Theism and Atheism: An Hypothesis

This is the thought of a dreamer (admitted).  To some extent I am depending on the more practical minded to test it:  (Please refer to the story and the last several posts):

At any given point in history, some thirty percent of the population will be confirmed theists. (One will step out in faith, a second will follow, and a third will pray about it).  

Forty percent in the middle will be uncommitted theists.  They may have faith enough, but the concerns of this world will eat them up, or they may be supportive (like give money) but not willing to get involved for some reason or other, or they may be simply afraid to get too deeply involved.

Thirty percent (or 3 in 10) will be unbelievers, but not strictly atheists.  2 of those 3 will have doubts, one wanting to believe and one preferring to disbelieve until they can see some evidence.  These might best belong in the agnostic camp.  Only 1 of those 3 (roughly 10% of the general population) will be atheists in the true sense of the word. 

Now, I know there have been studies.  Some would say plenty of studies.  Gallup is probably one of the best and has been at it for a long time.  It has shown a decline in those Americans who believe in God from 86% in 2000 to 78% in 2008.  But this is considered a highly religious country on the world stage.  Meanwhile, atheism has stayed roughly between 6 and 5% of the overall American population.  I wonder how we compare with the world, overall.

For me, I have questions.  I would like to see world figures.  I know there are secular Moslems (plenty of them), but I wonder if there are atheist Arabs (and if they would admit it).  And I wonder about conversion, too.  That is the big question for me.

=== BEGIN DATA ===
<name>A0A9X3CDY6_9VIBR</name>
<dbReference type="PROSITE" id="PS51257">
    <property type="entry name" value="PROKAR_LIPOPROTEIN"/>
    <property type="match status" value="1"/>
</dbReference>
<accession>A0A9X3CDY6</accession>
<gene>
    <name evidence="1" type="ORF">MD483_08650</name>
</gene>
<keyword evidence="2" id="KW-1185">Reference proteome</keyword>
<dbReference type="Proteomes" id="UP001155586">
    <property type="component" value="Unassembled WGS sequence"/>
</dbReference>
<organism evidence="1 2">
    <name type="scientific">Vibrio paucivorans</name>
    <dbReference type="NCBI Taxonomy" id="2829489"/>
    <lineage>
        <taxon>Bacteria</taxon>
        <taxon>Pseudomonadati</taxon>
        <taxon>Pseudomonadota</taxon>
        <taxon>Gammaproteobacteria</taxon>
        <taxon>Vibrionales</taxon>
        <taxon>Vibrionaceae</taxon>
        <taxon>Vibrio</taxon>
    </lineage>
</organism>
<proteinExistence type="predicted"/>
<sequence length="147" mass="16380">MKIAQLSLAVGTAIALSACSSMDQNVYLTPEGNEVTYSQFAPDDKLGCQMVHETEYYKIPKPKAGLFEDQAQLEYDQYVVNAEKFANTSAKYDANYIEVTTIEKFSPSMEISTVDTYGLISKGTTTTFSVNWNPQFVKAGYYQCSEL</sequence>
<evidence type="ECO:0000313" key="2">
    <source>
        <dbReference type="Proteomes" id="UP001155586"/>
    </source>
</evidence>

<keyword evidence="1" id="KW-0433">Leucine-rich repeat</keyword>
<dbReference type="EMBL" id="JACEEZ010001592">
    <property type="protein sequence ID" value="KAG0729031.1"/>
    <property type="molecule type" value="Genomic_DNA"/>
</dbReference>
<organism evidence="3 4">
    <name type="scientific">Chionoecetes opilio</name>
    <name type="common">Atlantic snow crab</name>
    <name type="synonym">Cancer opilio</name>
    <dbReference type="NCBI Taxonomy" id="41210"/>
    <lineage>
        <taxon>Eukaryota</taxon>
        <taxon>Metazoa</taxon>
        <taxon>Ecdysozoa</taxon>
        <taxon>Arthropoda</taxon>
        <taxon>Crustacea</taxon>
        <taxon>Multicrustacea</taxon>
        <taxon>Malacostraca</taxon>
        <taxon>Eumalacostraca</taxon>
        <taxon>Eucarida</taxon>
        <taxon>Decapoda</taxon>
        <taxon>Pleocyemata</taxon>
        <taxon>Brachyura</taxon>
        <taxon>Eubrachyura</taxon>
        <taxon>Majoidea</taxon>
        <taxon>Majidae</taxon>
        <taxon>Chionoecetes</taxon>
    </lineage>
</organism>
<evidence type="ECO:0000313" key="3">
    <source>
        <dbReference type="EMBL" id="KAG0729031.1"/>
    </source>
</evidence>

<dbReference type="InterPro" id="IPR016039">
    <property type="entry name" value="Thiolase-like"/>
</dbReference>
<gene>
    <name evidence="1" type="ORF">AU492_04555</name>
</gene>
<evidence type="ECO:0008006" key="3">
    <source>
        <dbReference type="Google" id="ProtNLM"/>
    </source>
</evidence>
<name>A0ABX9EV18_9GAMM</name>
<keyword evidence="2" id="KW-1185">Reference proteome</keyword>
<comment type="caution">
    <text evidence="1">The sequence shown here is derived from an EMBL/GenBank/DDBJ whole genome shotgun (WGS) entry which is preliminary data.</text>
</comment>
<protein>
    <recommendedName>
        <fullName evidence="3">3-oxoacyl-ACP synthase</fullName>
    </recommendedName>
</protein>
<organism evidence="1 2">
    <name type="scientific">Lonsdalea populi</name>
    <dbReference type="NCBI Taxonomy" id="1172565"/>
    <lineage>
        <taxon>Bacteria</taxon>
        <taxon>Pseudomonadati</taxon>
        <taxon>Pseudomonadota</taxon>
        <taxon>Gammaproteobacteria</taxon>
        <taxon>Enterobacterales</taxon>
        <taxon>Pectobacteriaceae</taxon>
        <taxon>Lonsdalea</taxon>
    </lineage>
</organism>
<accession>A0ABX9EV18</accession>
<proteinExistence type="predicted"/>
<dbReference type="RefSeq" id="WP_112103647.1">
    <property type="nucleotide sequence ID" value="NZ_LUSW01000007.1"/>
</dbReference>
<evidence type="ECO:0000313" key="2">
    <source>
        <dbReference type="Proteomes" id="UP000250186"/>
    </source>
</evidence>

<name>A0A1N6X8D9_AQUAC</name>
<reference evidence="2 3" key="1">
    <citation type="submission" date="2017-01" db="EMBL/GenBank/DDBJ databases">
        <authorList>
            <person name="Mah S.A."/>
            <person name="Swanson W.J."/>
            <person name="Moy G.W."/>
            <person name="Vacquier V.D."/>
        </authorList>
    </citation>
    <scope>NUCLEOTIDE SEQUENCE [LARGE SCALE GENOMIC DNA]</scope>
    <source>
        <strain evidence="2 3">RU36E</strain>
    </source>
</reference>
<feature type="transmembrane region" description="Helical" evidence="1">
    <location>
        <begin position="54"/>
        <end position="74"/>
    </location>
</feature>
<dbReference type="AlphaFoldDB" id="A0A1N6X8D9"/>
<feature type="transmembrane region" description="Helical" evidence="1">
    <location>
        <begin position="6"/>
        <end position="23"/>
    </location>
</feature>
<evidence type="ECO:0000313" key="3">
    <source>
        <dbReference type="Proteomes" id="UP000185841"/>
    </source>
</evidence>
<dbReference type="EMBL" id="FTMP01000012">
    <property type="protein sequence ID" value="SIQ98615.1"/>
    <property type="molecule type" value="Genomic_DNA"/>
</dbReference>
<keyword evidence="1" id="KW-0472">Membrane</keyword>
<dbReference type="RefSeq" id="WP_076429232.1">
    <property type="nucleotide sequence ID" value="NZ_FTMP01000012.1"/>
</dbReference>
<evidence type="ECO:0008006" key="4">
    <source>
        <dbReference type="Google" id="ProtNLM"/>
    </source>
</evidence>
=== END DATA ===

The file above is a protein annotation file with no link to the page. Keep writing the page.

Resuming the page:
I know that sword cuts both ways.  Believers have given up all faith at times.  A simple change of mind or heart can do it.  So-called “evidence” cannot do it because it is, of course, impossible to produce evidence for something that (presumably) doesn’t exist.  Still, there are some in the atheist camp who appear firmly committed to converting the masses.

At the same time, though, history is the story of conversion to theism in one form or another.  Christians and Buddhists tended to convert by persuasion, Moslems by the sword (and restructuring society), but subsequent generations of believers have proven the efficacy of the approaches.

The main question I have here is not how does it happen?  But this:  Will the Christian Church ever convert the world as hoped or will the Moslems be successful or others?  My suggested answer is no.  My hypothesis is there will always be more or less 10% of the population that will remain unbelievers (for the most part if not entirely atheistic) regardless.

On the other hand, will the atheists succeed in so secularizing culture and remove God so entirely from the public sphere that a majority of people will give up theism altogether.  My hypothesis also suggests, no.   I hypothesize that 30% of a given population will believe, regardless, and another 40%, while perhaps driven out of faith and into the world, will still have more in concert with believers than unbelievers.

You see?  There are so many questions to ask and so many unresolved issues.  Who will test this?  Let me know what you find out.

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